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Sunday Ighoho: What Benin Republic Is Teaching Nigeria About The Rule Of Law


It would have been hard to believe if anyone predicted decades ago that a small-sized neighbour of Nigeria would be teaching the most populous black nation in the world about Rule of Law sometime in the future. This insinuation went beyond fiction as the arrest of Yoruba separatist leader, Sunday Adeyemo (a.k.a Sunday Igboho) by Interpol in Benin Republic played out in the past few weeks.

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Despite the dozens of times the Muhammadu Buhari administration has bullied the neighbouring Benin Republic with stringent trade measures and border closure in the past, the country stood its stance not to simply hand over Igboho to the Nigerian government for alleged charges of arms possession.

Benin Republic simply insisted that it will not be part of any process outside due process on his extradition. It became a mentorship session for Nigeria on rule of law, due process and constitutionalism.

There are laws and signed charters between countries binding every country in the world to extradition charges. There is Article 28 (2) of the ECOWAS Convention on Extradition which prevents the extradition of individuals without a trial in the country where the arrest took place. Asking that those laws be ignored reeks of desperation on the part of the Nigerian government seeking to unlawfully incarcerate ethnic separatist leaders.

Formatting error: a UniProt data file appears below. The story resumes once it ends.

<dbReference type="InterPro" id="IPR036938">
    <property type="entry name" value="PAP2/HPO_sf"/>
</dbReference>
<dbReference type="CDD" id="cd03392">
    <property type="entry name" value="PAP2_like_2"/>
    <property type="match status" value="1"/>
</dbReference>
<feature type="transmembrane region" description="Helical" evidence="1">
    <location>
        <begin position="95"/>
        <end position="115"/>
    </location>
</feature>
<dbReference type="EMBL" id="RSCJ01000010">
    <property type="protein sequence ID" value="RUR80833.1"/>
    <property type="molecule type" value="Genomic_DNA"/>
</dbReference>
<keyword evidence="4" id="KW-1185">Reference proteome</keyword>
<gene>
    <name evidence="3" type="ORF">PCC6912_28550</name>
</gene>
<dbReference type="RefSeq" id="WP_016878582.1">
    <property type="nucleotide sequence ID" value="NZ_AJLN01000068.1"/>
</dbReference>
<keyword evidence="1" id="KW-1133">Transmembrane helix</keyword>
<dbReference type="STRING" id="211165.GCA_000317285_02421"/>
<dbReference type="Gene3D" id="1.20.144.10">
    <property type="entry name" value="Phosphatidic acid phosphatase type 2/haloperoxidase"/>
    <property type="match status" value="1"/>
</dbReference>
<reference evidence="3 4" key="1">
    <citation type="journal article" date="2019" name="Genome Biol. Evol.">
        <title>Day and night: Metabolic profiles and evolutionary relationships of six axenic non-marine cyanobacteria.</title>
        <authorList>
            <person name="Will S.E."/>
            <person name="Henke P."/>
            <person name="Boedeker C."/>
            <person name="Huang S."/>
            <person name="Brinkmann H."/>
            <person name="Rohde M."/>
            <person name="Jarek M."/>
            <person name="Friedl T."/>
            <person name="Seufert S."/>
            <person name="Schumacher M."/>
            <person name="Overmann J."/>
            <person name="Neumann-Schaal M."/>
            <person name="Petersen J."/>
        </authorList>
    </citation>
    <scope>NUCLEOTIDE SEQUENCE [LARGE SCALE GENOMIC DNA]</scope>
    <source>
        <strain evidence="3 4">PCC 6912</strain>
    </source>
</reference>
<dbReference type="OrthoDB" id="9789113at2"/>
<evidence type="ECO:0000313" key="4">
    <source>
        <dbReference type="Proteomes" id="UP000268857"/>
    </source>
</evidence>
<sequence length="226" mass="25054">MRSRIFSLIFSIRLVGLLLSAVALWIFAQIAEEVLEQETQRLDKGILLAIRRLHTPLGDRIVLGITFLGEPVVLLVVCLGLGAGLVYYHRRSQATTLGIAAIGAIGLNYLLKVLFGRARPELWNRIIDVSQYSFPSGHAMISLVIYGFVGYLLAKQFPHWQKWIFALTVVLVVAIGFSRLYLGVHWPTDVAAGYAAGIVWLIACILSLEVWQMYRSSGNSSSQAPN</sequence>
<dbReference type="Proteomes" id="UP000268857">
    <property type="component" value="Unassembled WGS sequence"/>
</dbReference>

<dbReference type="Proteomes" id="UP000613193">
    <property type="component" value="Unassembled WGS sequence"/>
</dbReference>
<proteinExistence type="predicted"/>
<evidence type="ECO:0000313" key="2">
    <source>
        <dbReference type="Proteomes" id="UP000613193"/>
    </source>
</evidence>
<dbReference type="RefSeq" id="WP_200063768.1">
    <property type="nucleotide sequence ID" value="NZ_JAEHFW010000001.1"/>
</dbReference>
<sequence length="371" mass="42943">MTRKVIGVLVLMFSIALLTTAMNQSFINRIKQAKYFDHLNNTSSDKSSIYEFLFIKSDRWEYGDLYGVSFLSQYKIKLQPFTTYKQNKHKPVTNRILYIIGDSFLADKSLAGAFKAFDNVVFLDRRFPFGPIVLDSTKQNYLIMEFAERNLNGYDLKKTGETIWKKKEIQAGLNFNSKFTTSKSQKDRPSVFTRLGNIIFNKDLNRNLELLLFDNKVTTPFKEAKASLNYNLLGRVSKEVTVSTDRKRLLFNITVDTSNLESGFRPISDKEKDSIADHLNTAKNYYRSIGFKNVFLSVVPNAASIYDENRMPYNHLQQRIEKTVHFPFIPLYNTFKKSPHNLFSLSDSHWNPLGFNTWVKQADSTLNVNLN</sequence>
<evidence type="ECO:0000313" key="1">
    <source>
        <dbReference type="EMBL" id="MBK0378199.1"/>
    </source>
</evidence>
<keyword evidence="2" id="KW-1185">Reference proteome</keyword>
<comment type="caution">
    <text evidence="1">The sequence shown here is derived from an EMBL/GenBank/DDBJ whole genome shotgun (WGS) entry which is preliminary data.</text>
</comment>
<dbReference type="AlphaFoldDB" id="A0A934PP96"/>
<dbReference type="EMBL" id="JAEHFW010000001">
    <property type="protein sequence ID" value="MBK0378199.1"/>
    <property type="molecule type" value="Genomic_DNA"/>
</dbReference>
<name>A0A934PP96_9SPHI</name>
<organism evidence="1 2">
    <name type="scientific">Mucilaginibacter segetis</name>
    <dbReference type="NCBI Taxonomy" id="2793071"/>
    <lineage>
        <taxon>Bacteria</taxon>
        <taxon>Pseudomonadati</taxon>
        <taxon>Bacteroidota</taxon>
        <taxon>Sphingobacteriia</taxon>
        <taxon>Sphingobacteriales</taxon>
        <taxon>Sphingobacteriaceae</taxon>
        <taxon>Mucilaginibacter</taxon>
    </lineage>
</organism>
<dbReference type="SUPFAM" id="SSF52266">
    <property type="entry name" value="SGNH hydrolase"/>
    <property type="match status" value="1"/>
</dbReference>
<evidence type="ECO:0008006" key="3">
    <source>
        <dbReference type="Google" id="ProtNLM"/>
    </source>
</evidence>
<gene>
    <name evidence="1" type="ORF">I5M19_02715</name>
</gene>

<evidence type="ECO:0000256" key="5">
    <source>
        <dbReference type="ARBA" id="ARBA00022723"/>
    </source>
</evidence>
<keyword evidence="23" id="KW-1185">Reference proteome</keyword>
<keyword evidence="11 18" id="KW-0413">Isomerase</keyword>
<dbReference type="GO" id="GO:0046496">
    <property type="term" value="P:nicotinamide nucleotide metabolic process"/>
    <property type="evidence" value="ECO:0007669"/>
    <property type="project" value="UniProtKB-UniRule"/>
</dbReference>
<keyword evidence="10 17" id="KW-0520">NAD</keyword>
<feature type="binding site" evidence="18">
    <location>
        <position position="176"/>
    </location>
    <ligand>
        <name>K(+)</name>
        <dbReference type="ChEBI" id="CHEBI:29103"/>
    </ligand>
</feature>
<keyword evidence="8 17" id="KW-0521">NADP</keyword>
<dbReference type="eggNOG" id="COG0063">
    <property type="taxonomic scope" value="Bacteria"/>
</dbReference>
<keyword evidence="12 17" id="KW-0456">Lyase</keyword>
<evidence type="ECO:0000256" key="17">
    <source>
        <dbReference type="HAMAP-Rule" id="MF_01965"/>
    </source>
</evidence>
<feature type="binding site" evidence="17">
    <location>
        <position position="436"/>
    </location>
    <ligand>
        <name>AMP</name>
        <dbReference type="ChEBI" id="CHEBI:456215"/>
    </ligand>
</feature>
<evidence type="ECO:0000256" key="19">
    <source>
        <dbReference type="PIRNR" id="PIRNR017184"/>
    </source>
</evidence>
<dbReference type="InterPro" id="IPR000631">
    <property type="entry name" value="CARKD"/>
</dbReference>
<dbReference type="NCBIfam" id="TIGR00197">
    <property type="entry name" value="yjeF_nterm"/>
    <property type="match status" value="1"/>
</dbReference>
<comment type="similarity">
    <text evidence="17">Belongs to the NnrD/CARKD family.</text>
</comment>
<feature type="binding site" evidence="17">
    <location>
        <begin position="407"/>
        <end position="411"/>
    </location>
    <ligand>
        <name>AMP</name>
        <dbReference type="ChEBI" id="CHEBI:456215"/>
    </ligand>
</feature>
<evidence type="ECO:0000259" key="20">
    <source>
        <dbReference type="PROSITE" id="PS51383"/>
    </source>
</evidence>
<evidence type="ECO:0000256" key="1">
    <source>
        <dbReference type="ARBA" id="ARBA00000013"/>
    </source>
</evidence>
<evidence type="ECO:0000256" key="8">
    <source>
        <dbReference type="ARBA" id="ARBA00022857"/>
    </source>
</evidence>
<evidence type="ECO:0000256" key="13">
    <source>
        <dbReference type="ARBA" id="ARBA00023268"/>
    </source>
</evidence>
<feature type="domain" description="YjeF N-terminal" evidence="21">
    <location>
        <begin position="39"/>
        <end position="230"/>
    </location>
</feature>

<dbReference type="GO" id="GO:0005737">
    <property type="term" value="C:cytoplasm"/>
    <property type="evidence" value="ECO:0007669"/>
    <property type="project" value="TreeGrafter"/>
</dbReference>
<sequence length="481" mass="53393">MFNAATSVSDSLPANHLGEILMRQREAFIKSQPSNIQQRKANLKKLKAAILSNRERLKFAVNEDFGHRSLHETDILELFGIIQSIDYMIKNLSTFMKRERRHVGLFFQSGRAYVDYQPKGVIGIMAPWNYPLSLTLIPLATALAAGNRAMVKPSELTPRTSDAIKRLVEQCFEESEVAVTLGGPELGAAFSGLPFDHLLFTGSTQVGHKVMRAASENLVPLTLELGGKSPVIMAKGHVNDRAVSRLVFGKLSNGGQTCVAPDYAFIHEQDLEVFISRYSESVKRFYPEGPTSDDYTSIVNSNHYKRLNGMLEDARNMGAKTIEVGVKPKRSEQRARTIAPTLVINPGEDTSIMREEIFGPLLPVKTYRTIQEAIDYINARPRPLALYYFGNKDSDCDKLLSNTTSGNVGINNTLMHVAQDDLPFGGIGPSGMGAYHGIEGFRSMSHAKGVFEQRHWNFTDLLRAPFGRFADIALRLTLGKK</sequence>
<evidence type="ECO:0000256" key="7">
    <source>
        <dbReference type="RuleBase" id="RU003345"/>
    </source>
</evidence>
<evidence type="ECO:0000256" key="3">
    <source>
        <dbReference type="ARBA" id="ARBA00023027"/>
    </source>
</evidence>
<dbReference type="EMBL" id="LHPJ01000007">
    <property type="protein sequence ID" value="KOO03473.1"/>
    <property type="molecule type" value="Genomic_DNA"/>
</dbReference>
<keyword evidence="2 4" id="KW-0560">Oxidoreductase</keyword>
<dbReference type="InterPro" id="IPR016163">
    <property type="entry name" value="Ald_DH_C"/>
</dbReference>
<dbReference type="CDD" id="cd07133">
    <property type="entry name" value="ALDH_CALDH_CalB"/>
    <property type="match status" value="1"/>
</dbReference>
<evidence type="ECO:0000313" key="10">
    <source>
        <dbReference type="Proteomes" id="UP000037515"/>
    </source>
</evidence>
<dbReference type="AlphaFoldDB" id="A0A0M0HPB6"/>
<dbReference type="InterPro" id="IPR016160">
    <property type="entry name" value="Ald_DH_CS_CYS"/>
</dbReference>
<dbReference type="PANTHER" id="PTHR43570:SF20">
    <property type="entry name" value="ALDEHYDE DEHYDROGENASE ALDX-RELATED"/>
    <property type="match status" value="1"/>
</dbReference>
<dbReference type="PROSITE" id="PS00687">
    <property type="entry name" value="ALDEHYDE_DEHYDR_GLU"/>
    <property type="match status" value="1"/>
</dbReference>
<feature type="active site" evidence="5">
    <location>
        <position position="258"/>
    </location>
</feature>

The scenario which played out with how Nnamdi Kanu was brought back to Nigeria so far is nothing short of a repeat of the Umaru Dikko kidnap affair of 1984.

No known extradition trial was instituted against Nnamdi Kanu in Kenya before he was reportedly bundled to Nigeria. And while Kenya may have been complicit in breaking the law for its own selfish benefit, a lowly Benin Republic is teaching Nigeria and Kenya how alleged criminals are extradited.

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On Monday, 26th July, Sunday Igboho appeared at a Beninese court to defend himself against extradition charges brought against him by the Nigerian government.

The Beninese court had adjourned Igboho’s case till Monday after his five lawyer defence team was not able to prove that he had no case to answer to the Beninese prosecutor.

While refuting rumours that Sunday Igboho was arrested for possessing a fake Beninese International passport at the Cadjèhoun Airport in Cotonou, the Republic of Benin on the way to Germany with his wife, Ropo, the Communications Manager of Ilana Omo Oodua, Maxwell Adeleye, said:

“We reiterate that Chief Ighoho is not under any immigration-related probe in Benin Republic.”

Meanwhile, several supports groups and notable individuals from Yorubaland have mobilised to bank on ethnic capital with Benin Republic to pressure the court against granting the extradition.

Even if eventually, Sunday Igboho loses his extradition case at the Beninese court and he is sent back to face the biased charges set against him by the State Security Service (SSS), concerned Nigerians would at least have been satisfied that due process, rule of law and the constitution was adhered to.

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Macaddy is mostly a farmer in the day who also dabbles into technology at night, in search of other cutting edge intersections. He's on Twitter @i_fix_you

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